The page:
Createch 2017 spotlights emerging UK opportunity

Createch – the emerging category in which technology enables new forms of creativity and vice versa – was celebrated as a new growth opportunity for the UK at a unique gathering of business leaders, entrepreneurs and creatives.

Kingston Smith was delighted to sponsor the Createch 2017 conference, part of London Technology Week – the first substantial attempt to define the possibilities of Createch to promote growth in exports, jobs and economic development across the UK.Activities such as Virtual Reality, Augmented Reality and creative uses of Artificial Intelligence are among the areas that have been identified as part of the Createch phenomenon.

Participants from the worlds of advertising, design, fashion, games, music, architecture, publishing, TV, film and crafts, as well as technology specialists, laid out some of the ways in which createch is being used to develop new products, experiences, services and activities.

The RSC, Matchesfashion.com, HarperCollins, the National Theatre, and BBC Worldwide took part in the Createch 2017 event, alongside technology groups such as Oculus, Facebook, Tech London Advocates and Microsoft, and an array of start-ups that are putting together creative and technological elements in new ways.

Initial analysis has suggested that £36bn of Gross Value Added in the UK creative industries, or 43.5% of the total, could be attributed to Createch occupations.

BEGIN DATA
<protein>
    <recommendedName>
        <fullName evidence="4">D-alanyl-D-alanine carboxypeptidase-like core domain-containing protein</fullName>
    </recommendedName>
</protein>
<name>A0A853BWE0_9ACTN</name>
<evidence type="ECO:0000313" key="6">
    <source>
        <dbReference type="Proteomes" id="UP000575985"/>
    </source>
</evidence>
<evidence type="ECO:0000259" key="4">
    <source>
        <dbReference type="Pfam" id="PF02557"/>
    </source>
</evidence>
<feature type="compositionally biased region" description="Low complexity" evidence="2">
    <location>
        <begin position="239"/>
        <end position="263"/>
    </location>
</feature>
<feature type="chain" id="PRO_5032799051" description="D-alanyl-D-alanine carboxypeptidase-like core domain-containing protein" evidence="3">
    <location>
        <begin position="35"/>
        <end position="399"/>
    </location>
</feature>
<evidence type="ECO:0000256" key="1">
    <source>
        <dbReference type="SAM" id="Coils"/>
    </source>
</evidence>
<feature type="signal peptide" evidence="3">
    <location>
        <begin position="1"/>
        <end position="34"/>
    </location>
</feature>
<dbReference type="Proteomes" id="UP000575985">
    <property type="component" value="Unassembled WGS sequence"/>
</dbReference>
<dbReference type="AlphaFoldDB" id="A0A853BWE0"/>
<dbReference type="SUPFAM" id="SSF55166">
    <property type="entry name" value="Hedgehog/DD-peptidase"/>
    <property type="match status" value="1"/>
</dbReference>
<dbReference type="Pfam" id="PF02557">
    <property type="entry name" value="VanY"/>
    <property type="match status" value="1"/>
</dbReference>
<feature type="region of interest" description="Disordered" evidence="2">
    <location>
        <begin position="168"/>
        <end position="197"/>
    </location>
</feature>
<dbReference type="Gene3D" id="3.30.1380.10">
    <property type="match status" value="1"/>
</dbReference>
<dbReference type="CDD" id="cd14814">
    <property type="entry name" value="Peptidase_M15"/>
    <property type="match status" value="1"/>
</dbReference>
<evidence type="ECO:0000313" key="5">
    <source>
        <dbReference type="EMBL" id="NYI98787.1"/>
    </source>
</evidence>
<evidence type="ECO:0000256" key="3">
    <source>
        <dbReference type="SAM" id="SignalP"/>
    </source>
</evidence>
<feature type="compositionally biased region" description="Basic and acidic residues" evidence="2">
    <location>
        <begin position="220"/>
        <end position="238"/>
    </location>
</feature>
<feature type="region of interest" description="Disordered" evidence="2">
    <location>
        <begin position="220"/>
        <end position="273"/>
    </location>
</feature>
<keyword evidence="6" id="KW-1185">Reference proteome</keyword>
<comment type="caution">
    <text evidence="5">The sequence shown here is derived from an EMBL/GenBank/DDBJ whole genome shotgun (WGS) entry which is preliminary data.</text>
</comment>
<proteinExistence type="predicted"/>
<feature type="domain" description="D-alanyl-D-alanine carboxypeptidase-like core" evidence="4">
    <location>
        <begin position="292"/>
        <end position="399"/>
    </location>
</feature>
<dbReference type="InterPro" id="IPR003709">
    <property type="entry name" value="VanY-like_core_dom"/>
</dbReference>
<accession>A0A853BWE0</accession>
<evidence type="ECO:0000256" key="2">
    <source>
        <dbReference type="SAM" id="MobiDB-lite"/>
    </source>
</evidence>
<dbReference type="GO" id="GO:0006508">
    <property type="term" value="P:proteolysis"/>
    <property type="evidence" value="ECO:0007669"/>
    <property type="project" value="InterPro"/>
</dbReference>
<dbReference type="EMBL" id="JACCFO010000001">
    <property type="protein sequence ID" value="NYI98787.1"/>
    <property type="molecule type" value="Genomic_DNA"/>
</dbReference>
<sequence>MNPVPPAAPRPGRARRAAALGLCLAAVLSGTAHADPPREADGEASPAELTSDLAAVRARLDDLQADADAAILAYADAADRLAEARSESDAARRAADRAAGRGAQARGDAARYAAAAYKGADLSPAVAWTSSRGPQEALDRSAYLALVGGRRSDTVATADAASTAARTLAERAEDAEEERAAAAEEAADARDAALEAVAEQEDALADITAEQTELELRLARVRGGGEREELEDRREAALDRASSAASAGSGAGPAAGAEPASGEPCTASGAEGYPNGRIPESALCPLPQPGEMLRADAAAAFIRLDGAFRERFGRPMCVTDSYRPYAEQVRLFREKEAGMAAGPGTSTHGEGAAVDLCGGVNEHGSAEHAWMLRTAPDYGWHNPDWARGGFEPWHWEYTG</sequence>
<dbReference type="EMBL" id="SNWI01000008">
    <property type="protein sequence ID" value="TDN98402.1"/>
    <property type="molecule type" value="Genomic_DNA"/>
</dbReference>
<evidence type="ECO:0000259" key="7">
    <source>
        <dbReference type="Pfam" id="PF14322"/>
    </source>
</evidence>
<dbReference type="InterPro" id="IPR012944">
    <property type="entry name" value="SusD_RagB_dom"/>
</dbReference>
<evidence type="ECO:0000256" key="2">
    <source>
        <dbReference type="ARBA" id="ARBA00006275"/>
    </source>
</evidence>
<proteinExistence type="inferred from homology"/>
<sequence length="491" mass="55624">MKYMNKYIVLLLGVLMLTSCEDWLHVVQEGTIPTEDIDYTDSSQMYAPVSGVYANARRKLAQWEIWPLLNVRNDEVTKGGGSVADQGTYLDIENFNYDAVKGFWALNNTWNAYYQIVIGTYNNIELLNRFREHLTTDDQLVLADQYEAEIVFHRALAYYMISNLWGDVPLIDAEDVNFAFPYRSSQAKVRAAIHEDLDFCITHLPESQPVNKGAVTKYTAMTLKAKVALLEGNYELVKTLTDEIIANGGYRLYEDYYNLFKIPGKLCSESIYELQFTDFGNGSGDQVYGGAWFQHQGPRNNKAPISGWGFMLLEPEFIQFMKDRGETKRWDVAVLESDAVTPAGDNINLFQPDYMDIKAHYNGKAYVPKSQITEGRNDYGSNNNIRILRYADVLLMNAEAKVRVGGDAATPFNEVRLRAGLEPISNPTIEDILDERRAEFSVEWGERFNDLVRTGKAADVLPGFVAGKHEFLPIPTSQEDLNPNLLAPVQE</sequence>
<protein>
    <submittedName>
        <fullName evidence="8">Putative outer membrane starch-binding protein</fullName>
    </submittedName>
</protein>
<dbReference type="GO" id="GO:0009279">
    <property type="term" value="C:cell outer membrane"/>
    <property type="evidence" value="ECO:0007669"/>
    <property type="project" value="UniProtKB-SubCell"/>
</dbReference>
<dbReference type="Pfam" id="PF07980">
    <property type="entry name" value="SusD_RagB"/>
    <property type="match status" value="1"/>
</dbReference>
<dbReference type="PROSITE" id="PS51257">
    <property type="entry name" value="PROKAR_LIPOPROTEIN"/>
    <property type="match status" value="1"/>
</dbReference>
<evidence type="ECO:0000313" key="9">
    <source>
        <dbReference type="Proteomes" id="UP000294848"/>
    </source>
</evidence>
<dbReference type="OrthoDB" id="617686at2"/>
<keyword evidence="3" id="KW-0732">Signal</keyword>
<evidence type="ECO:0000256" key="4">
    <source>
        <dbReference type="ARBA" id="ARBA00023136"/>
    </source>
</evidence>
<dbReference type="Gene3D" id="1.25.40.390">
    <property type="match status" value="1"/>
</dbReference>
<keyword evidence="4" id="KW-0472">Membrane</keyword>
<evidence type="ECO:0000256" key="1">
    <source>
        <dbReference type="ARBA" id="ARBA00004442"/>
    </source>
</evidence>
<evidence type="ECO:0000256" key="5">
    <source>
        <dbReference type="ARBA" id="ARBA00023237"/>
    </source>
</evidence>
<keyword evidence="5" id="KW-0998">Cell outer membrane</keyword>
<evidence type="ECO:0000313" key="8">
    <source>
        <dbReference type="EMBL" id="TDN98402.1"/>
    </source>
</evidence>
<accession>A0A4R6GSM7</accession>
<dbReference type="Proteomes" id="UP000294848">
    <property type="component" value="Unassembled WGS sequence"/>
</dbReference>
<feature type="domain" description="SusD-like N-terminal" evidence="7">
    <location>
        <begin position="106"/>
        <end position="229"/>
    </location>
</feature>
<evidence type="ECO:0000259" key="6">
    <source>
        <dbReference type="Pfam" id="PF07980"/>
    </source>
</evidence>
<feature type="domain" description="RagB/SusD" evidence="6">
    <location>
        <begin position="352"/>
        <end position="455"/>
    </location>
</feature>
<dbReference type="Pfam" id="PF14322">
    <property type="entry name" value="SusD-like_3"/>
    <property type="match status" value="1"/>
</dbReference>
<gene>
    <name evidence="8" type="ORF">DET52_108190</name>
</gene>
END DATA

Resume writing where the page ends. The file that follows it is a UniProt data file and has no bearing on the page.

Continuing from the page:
Createch 2017 (#createtech) sought to:

• Provide a definition of Createch and a rich showcase of its many applications

• Identify Createch’s potential to contribute to economic growth and job creation

• Set out the global proposition for the UK’s Createch sector

During the conference,Tech London Advocates also published the Creative 50, a list of businesses combining technology and creativity.

At the event, Nicola Mendelsohn CBE, Co-Industry Chair of the Creative Industries Council, which instigated the event, described Createch as the “next big thing for the UK creative industries“.

She said: “It will be increasingly hard to distinguish where the boundaries blur between creativity and technology. For creative technologies, early estimates suggest it’s already worth over 40% of our economic output and 27% of our jobs.

“This intersection is where we predict the fastest growth and increased competitiveness and greatest productivity will come from it in the years to 2020.”

To view the highlights, please click here